Steeling the senile Sri Lankan strings – Priti Jain

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Political relations are very fragile. We don’t get to choose our neighbors; our history, culture, vested economic interests and international acclamation designs the nature of our relations with a particular nation. India being one of the economically and politically developed nations in the South Asian region, it holds an important stand in all the affairs. The aspect of fragility builds itself up owing to the growing discontent and animosity in the internatio

nal political atmosphere. Though globalization might claim to bring the world closer we cannot deny the fact that this overt reign of global competence has left a faint light of faith among the nations. Every move of the contemporary nation is keenly watched over to keep oneself prepared for contingencies.

Today, the concept of utilization of soft power instead of hard power in maintaining cordial relationships with a nation is gaining currency. Soft power implies the condensation of military hard power and the evocation of ties in the light of culture, tradition, language, history and entertainment. It even goes ahead and applies public diplomacy in carving a place for itself amongst the population of the nation concerned. This comes into play only after the failure of the latter in settling the affairs in hand. It’s a slow process that might have greater futuristic impact, if not immediate payoffs.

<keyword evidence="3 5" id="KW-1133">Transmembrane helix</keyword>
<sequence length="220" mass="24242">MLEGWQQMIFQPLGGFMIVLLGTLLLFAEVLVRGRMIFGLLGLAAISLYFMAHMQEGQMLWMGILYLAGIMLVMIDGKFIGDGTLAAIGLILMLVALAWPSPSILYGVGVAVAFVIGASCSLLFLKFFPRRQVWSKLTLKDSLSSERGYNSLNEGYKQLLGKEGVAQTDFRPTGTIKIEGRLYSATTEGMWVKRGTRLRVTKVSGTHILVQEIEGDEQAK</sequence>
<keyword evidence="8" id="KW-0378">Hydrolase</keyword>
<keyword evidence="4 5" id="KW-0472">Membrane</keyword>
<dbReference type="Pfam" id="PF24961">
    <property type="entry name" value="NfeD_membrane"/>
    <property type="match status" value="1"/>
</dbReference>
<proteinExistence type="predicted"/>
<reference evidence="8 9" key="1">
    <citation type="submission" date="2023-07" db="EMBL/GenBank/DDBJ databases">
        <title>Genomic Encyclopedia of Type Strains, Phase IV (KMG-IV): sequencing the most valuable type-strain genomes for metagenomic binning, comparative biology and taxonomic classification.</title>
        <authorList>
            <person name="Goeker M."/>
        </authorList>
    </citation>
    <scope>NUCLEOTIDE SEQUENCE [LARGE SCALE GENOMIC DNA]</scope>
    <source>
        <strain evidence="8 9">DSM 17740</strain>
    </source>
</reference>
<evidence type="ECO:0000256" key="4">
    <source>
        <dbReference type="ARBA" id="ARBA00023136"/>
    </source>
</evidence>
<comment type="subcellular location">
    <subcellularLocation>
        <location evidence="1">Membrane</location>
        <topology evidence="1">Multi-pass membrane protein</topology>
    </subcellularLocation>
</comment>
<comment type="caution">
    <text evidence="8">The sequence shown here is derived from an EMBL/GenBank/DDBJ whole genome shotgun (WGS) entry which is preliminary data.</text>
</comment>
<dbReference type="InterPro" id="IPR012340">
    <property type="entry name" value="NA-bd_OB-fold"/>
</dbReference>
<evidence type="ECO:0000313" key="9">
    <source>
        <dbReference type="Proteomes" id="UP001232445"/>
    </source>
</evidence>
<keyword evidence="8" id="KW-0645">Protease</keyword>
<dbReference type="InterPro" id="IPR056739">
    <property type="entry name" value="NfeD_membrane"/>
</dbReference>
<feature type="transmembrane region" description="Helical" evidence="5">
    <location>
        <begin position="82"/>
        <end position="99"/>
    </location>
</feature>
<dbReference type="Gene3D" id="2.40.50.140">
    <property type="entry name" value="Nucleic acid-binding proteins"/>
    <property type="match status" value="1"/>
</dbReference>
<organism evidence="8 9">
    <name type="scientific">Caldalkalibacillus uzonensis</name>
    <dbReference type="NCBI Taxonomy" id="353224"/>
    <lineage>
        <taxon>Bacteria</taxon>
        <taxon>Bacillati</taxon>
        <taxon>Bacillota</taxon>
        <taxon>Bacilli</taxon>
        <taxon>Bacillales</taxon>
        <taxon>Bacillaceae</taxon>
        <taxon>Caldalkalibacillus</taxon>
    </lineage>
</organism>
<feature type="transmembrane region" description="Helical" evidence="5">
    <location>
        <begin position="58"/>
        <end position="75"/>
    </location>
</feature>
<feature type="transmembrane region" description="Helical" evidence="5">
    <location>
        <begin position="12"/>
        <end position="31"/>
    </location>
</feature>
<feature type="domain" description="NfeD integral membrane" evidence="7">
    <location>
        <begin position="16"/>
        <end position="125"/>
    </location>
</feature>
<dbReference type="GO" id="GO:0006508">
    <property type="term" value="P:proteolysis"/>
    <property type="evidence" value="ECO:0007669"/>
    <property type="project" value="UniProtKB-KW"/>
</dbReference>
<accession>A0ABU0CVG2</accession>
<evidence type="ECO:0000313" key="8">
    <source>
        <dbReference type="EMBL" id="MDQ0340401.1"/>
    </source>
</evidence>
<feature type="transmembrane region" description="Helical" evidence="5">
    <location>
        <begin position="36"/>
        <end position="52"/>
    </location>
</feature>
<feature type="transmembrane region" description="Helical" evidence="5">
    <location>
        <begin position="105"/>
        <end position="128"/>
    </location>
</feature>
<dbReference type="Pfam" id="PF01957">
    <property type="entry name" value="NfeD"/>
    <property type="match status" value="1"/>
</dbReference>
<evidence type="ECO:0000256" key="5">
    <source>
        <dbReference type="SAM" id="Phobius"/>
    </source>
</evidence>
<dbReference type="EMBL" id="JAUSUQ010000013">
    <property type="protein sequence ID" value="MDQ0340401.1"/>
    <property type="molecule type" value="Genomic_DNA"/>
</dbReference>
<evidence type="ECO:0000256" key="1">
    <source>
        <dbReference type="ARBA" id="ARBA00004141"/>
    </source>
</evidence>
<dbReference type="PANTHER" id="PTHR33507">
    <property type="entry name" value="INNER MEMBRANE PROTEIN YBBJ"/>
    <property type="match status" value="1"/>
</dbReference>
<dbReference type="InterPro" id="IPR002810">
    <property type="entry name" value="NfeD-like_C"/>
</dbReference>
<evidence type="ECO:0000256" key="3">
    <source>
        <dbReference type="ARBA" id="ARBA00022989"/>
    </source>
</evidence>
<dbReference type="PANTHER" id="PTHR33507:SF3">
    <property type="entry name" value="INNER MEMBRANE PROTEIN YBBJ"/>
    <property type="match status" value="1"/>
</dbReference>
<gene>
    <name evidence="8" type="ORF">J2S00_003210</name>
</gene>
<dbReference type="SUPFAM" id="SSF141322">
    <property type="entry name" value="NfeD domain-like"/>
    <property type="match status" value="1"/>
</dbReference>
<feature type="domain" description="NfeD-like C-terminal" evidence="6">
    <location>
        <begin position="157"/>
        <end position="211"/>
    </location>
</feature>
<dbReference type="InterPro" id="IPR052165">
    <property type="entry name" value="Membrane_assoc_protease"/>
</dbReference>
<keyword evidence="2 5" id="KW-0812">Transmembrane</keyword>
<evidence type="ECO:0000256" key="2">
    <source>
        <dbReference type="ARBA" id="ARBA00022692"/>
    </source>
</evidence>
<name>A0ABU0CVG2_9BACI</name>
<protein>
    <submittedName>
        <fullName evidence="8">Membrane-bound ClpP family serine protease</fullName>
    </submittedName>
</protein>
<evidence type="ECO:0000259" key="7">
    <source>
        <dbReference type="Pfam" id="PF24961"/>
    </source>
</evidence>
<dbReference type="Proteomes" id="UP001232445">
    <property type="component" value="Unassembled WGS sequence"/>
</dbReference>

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Indian ties with its neighbors might be at an all time low; let’s not get into our relations with Pakistan and China; we have other neighbors as well. To the south we have the island nation of Sri Lanka; coincidentally our relations are plummeting south as well. The present status has its traces back to the civil war years of Sri Lanka. The three decade long war from 1983-2009 saw its end with the death of the LTTE (Liberation Tigers of Tamil Eelam) chief Velupillai Prabhakaran. The Tamils have always been a minority residing in the northern and eastern province and scarcely scattered in the rest of the country. Being a minority, the Tamils of Sri Lanka accounted for the majority of the educated population of the island. Quite ironically, the Sinhalese could not accept this intellectual backlash and the government subsequently brought about reservations for the promotion of its majority. This policy amendment saw a drastic change in the public administrative domain with the Sinhalese now eating up the larger share. With its escalation to other sectors including religious sentimentalism and politics it turned into a general apathy towards the Tamils, giving birth to LTTE.